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fmh 2020

The family of 49-year-old Moses Mwaniki realized that all was not well with him soon after he completed his secondary school education in 1992. While working together with his father mending a broken fence in their term, he suddenly became hostile and violent when he was asked to replace one of the posts. After that, he attempted to commit suicide by drowning himself in a river. This situation left his family at a loss. They could not understand his behaviour as there had been no prior warning. All along he appeared just like any other youth, with a bright future ahead of him.

His Situation continued to deteriorate, and his behaviour became more and more unpredictable. He would walk around the trading centre in his home area, writing incomprehensible messages on walls and other surfaces. The community around him became hostile towards him and always chased him away, fearing that he would destroy their properties.

His family tried to find treatment for him even though it was very challenging to take him to the hospital. Over time, Moses was admitted at Mathari Mental Hospital three times, but each time the improvements were short-lived. The family gave up any hope that Moses would ever recover. He became more aggressive to the point that he attacked his father, causing him to lose two teeth. The family lived in fear and started to suspect that Moses may be abusing hard drugs. This would explain the lack of progress after treatment! This constrained his relationship with his family further and alienated him from any social contact considering that the community was already hostile to him. Moses became suspicious of other people, while those around him avoiding him. He became increasingly isolated and spent much of his time alone - cooking alone, eating alone.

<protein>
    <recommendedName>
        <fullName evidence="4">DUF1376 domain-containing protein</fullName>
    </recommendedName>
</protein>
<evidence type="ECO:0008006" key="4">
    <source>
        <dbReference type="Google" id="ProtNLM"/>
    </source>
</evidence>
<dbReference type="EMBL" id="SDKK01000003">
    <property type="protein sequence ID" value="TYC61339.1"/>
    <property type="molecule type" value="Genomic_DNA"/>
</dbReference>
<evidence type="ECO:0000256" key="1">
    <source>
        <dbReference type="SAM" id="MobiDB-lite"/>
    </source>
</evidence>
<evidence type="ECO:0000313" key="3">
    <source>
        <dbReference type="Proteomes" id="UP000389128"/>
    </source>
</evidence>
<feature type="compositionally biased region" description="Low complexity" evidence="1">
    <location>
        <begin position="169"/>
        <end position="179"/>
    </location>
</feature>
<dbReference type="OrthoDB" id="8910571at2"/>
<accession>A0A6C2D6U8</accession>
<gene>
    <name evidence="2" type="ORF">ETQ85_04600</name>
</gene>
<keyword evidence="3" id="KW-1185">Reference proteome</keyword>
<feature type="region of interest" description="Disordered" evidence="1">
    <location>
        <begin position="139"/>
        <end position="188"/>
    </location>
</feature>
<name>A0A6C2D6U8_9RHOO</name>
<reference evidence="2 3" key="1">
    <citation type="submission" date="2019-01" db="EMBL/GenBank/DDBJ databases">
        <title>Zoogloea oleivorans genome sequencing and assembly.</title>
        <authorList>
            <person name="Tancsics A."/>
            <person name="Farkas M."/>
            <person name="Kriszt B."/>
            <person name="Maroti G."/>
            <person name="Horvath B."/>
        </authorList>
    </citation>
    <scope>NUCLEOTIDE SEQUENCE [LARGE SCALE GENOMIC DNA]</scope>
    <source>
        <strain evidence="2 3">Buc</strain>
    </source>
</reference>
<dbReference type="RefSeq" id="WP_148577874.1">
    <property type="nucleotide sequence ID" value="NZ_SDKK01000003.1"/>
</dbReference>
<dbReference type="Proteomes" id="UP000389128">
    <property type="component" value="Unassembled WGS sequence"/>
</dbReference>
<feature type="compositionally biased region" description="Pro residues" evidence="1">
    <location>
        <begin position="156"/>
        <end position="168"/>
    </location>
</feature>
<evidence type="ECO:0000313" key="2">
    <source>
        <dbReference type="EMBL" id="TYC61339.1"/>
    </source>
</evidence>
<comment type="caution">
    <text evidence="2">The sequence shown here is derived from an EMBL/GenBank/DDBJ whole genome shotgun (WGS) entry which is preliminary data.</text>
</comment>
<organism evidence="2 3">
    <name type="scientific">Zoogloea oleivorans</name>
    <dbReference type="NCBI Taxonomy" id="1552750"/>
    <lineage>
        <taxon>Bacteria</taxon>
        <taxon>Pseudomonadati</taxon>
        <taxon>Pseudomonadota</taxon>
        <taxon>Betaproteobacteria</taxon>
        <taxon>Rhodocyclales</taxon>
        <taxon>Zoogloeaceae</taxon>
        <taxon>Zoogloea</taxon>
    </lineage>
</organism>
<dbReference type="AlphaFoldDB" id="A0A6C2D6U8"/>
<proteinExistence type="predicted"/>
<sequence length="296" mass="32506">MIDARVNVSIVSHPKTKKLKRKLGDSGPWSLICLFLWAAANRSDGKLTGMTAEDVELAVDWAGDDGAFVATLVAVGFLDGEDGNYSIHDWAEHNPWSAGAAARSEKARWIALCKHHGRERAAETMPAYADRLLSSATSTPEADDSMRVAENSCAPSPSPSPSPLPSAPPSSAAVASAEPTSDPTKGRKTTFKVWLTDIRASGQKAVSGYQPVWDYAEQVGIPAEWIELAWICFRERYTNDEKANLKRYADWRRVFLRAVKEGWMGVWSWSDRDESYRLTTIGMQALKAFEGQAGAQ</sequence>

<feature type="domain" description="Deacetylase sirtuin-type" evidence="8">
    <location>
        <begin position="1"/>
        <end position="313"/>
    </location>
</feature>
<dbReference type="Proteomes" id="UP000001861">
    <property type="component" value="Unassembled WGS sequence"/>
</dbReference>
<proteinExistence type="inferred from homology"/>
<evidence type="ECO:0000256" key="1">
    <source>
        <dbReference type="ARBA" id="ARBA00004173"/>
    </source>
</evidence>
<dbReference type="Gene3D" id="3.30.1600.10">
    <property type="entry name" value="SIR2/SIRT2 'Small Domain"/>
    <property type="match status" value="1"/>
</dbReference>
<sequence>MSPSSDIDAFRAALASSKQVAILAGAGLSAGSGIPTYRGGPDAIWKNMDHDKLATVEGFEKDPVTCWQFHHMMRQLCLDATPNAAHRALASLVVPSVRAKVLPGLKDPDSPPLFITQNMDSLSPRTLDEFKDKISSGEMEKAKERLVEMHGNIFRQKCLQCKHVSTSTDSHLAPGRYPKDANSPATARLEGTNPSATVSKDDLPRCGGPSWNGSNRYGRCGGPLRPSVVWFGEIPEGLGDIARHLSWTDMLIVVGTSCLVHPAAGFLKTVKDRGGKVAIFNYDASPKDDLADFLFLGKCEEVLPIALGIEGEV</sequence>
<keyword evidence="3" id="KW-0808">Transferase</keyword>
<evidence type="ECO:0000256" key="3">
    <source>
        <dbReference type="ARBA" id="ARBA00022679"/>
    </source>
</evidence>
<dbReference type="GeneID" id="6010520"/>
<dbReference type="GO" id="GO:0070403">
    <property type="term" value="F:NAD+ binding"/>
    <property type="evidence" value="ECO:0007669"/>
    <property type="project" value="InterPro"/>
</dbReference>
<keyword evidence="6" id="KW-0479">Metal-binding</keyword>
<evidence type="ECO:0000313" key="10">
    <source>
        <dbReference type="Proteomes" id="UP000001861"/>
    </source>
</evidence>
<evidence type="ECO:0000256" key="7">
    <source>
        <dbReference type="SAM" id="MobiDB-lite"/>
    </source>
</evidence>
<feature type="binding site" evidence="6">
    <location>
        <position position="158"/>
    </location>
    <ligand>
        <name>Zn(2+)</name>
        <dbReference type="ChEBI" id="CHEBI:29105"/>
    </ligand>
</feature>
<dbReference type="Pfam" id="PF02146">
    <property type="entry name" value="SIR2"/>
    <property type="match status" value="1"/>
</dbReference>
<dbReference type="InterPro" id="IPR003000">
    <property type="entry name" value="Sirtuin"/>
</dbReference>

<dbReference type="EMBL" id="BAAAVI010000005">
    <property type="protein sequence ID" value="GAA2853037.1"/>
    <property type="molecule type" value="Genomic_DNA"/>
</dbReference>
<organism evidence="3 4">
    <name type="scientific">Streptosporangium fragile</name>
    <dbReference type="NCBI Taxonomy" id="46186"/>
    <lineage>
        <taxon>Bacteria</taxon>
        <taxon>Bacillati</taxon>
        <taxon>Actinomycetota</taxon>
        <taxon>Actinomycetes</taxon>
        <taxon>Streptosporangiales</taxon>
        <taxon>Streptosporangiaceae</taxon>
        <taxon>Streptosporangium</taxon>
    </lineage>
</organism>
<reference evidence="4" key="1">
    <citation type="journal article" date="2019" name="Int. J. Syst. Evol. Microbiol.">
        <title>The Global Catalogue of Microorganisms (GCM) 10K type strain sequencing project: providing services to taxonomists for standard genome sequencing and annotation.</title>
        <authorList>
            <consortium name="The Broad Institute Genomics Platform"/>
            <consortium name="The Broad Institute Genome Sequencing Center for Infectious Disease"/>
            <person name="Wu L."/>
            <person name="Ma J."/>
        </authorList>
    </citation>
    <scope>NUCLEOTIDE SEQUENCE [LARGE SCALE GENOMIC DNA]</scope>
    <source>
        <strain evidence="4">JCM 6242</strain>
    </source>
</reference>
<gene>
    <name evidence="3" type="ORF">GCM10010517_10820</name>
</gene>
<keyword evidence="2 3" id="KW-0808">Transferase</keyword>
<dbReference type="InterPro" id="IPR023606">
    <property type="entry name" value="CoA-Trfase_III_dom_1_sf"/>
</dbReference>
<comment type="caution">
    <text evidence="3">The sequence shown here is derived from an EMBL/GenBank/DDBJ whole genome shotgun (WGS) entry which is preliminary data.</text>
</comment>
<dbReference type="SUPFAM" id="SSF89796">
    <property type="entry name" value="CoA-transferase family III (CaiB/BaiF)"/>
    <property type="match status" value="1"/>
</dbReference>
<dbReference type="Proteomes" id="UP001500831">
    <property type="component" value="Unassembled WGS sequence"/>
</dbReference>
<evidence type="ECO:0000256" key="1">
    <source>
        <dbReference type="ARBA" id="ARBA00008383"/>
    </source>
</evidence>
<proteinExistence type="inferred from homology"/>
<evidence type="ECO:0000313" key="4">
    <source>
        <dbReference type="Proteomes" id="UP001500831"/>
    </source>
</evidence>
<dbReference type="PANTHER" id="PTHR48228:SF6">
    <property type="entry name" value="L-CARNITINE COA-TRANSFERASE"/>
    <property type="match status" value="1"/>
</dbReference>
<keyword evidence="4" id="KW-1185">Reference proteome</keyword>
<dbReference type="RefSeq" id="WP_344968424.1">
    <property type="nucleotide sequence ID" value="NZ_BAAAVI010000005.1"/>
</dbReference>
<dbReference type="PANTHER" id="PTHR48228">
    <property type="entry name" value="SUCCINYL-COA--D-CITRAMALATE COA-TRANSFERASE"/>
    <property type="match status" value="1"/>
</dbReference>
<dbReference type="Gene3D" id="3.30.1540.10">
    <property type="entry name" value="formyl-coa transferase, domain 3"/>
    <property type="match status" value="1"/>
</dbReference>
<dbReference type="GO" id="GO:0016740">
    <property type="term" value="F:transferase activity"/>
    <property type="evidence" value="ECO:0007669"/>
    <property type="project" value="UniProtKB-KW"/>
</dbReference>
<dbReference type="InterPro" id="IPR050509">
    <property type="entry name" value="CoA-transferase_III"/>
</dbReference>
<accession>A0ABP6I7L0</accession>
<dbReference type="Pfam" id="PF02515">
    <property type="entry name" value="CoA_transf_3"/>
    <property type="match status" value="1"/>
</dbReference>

For five years before his contact with St.Martin CSA's Community Programme for Addiction and Mental Health (CPAMH), there were no incidences of violence involving Moses, possibly because he had minimal contact with other people. He was alone in his world. lt was at this point that a volunteer trained by the programme identified Moses as a person who could benefit from the programme's interventions. He approached his parents and in many visits, explained the proposed interventions. The family had lost hope due to the many previous attempts to seek treatment that did not result in sustainable changes. The volunteer was able to convince them not to give up on Moses just yet. Finally, having brought on board his parents, the volunteers organized an assessment which determined that he should be referred to a psychiatrist in Nakuru. He was diagnosed with psychosis, and a treatment plan was drawn up. The volunteer continued to follow up, ensuring that Moses was consistent with his clinic appointments and his medication. With time Moses became more open to his family members, and the volunteer slowly reactivated his social connections. As his situation improved, he accepted to attend the monthly empowerment sessions and support group meetings organized by the project. At these meetings, he started to reestablish contacts with people in the community outside his immediate family. Consequently, he has developed an interest in farming to contribute to his livelihood. The programme supported him to buy seeds and fertilizer which he used to plant maize on half an acre. He intends to expand to one acre in the coming planting season. "I lost my son for more than twenty years, but God has now brought him back to me,'' were the words of Moses' mother when describing the changes that have been witnessed in his life.